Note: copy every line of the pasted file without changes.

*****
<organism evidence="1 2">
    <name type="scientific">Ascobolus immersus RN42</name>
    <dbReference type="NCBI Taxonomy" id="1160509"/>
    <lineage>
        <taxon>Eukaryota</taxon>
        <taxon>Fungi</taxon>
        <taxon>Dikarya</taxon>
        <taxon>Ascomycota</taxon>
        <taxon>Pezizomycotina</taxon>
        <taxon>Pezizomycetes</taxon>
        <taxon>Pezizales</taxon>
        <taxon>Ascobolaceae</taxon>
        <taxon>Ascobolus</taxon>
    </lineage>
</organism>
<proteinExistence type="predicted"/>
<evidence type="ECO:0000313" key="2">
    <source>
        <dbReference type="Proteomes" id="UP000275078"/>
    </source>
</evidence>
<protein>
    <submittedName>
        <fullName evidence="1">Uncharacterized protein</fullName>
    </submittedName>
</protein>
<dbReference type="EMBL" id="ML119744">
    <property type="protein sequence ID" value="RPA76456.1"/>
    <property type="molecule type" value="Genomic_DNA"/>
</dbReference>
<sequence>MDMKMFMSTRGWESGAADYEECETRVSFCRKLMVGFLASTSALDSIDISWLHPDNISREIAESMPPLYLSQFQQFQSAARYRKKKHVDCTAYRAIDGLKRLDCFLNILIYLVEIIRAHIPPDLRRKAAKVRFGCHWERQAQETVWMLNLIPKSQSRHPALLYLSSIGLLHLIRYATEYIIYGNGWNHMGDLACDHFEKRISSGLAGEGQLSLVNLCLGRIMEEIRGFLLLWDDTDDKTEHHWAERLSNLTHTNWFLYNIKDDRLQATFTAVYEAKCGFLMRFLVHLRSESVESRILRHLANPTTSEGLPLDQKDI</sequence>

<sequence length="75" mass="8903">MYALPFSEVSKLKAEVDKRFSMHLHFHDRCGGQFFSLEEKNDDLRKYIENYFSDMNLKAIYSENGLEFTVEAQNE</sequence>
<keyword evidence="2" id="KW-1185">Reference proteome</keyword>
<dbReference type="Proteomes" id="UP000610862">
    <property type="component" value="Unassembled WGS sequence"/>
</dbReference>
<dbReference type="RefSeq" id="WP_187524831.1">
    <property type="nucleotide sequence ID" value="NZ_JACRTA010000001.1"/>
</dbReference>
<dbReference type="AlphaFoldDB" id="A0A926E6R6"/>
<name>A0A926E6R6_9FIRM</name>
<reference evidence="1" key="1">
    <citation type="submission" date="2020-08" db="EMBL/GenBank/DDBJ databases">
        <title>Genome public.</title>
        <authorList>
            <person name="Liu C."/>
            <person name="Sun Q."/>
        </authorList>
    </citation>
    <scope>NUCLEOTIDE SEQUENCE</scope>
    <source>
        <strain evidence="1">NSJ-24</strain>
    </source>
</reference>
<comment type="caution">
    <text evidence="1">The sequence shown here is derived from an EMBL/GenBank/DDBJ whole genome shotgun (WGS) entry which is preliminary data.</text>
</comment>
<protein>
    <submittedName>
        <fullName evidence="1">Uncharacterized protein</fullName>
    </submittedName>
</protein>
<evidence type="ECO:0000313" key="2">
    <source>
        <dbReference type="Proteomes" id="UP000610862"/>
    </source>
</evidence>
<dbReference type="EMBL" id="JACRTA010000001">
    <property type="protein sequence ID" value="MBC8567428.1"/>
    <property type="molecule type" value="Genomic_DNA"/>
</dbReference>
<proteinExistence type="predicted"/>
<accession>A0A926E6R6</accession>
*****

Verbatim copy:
<organism evidence="1 2">
    <name type="scientific">Ascobolus immersus RN42</name>
    <dbReference type="NCBI Taxonomy" id="1160509"/>
    <lineage>
        <taxon>Eukaryota</taxon>
        <taxon>Fungi</taxon>
        <taxon>Dikarya</taxon>
        <taxon>Ascomycota</taxon>
        <taxon>Pezizomycotina</taxon>
        <taxon>Pezizomycetes</taxon>
        <taxon>Pezizales</taxon>
        <taxon>Ascobolaceae</taxon>
        <taxon>Ascobolus</taxon>
    </lineage>
</organism>
<proteinExistence type="predicted"/>
<evidence type="ECO:0000313" key="2">
    <source>
        <dbReference type="Proteomes" id="UP000275078"/>
    </source>
</evidence>
<protein>
    <submittedName>
        <fullName evidence="1">Uncharacterized protein</fullName>
    </submittedName>
</protein>
<dbReference type="EMBL" id="ML119744">
    <property type="protein sequence ID" value="RPA76456.1"/>
    <property type="molecule type" value="Genomic_DNA"/>
</dbReference>
<sequence>MDMKMFMSTRGWESGAADYEECETRVSFCRKLMVGFLASTSALDSIDISWLHPDNISREIAESMPPLYLSQFQQFQSAARYRKKKHVDCTAYRAIDGLKRLDCFLNILIYLVEIIRAHIPPDLRRKAAKVRFGCHWERQAQETVWMLNLIPKSQSRHPALLYLSSIGLLHLIRYATEYIIYGNGWNHMGDLACDHFEKRISSGLAGEGQLSLVNLCLGRIMEEIRGFLLLWDDTDDKTEHHWAERLSNLTHTNWFLYNIKDDRLQATFTAVYEAKCGFLMRFLVHLRSESVESRILRHLANPTTSEGLPLDQKDI</sequence>

<sequence length="75" mass="8903">MYALPFSEVSKLKAEVDKRFSMHLHFHDRCGGQFFSLEEKNDDLRKYIENYFSDMNLKAIYSENGLEFTVEAQNE</sequence>
<keyword evidence="2" id="KW-1185">Reference proteome</keyword>
<dbReference type="Proteomes" id="UP000610862">
    <property type="component" value="Unassembled WGS sequence"/>
</dbReference>
<dbReference type="RefSeq" id="WP_187524831.1">
    <property type="nucleotide sequence ID" value="NZ_JACRTA010000001.1"/>
</dbReference>
<dbReference type="AlphaFoldDB" id="A0A926E6R6"/>
<name>A0A926E6R6_9FIRM</name>
<reference evidence="1" key="1">
    <citation type="submission" date="2020-08" db="EMBL/GenBank/DDBJ databases">
        <title>Genome public.</title>
        <authorList>
            <person name="Liu C."/>
            <person name="Sun Q."/>
        </authorList>
    </citation>
    <scope>NUCLEOTIDE SEQUENCE</scope>
    <source>
        <strain evidence="1">NSJ-24</strain>
    </source>
</reference>
<comment type="caution">
    <text evidence="1">The sequence shown here is derived from an EMBL/GenBank/DDBJ whole genome shotgun (WGS) entry which is preliminary data.</text>
</comment>
<protein>
    <submittedName>
        <fullName evidence="1">Uncharacterized protein</fullName>
    </submittedName>
</protein>
<evidence type="ECO:0000313" key="2">
    <source>
        <dbReference type="Proteomes" id="UP000610862"/>
    </source>
</evidence>
<dbReference type="EMBL" id="JACRTA010000001">
    <property type="protein sequence ID" value="MBC8567428.1"/>
    <property type="molecule type" value="Genomic_DNA"/>
</dbReference>
<proteinExistence type="predicted"/>
<accession>A0A926E6R6</accession>